The weapons, which have been shunned by many countries, drop small grenades that are built to destroy armored vehicles and troops in the open, but also often fail to immediately explode. Years or even decades later, they can kill adults and children who stumble on them.
The Pentagon said the weapons they would send to Ukraine had a failure rate of 2.35% or less, far better than the usual rate that is common for cluster weapons. But the Pentagon’s own statements indicate that the cluster munitions in question contain older grenades known to have a failure rate of 14% or more. They are 155-mm artillery shells that each can fly about 20 miles before breaking open midair and releasing 72 small grenades that typically explode on impact along the perimeter of an oval-shaped area larger than a football field.
Pentagon wanted to send Ukraine an improved version of a type used in 1991’s Operation Desert Storm. But the reality is slightly more complicated. Al Vosburgh, a retired Army colonel trained in bomb disposal, said that once used, it will take a massive educational campaign to warn civilians of the risks of unexploded grenades before they can safely return home.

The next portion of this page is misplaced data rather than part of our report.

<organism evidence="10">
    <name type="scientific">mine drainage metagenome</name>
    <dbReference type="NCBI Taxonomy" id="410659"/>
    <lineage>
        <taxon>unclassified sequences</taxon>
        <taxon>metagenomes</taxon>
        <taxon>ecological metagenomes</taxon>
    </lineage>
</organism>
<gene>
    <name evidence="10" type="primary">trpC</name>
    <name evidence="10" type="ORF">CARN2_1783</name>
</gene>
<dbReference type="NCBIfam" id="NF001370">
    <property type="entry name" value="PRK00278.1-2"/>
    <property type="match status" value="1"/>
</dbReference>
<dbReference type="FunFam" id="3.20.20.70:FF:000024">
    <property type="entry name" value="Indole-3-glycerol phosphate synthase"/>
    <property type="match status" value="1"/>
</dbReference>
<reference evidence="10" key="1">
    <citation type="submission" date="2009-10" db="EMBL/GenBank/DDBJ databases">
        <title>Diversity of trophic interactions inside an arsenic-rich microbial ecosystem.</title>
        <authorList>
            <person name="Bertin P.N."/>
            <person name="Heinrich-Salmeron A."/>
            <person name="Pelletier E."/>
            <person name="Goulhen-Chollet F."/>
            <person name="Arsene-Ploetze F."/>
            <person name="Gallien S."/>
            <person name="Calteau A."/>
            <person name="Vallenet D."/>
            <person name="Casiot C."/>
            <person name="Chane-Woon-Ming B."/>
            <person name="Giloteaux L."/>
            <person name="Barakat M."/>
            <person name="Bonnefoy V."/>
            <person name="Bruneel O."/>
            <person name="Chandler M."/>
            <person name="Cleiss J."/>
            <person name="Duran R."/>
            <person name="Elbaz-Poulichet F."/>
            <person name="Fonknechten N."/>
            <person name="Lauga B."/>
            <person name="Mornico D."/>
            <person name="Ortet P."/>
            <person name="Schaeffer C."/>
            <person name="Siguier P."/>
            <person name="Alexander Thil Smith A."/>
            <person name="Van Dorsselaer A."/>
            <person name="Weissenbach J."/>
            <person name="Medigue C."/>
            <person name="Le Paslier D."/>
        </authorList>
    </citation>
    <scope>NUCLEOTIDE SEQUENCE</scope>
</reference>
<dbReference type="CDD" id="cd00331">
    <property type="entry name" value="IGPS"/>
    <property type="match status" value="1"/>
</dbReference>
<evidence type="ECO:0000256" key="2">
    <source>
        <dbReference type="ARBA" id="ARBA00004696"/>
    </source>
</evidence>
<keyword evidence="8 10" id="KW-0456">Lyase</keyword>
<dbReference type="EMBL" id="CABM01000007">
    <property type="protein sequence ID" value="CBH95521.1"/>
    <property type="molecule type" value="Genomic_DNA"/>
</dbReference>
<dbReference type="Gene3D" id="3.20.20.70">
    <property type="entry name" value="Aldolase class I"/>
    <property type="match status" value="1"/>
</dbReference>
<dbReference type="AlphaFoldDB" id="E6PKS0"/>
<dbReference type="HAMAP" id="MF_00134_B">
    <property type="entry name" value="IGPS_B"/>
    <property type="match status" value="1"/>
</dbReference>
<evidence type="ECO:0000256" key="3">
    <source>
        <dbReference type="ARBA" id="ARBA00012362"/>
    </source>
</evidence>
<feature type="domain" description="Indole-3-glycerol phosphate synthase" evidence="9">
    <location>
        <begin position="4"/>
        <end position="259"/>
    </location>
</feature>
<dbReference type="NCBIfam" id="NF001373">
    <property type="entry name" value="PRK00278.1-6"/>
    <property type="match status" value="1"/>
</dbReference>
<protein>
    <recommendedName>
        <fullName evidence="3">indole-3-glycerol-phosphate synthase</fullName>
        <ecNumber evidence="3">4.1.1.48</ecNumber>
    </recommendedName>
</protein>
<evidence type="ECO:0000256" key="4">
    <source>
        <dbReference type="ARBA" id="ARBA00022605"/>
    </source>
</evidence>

Analysts say as many as 40% of the bomblets from Russia’s cluster munitions have resulted in duds.
The Pentagon built millions of these artillery shells from the 1970s to the 1990s, according to official records, and fired 25,000 of them during the Persian Gulf war. Combined with the 17,200 ground-launched rockets carrying the same type of submunitions that the Army and Marine Corps fired, the US launched over 13.7 million of the grenades at Iraqi targets in the 1991 conflict.
Army and Marine Corps artillery shells of this type are tested in Yuma in a relatively flat area of hard-packed soil, ideal for the grenades to explode on impact.
But in a conflict, these shells are fired in a wide variety of places that force dud rates up to 10%, and in some cases even higher, especially when they land in water, sand, mud or soft ground like plowed fields. The fuses on the grenades released by the M864 are designed to explode when they hit hard targets such as armored vehicles and bunkers.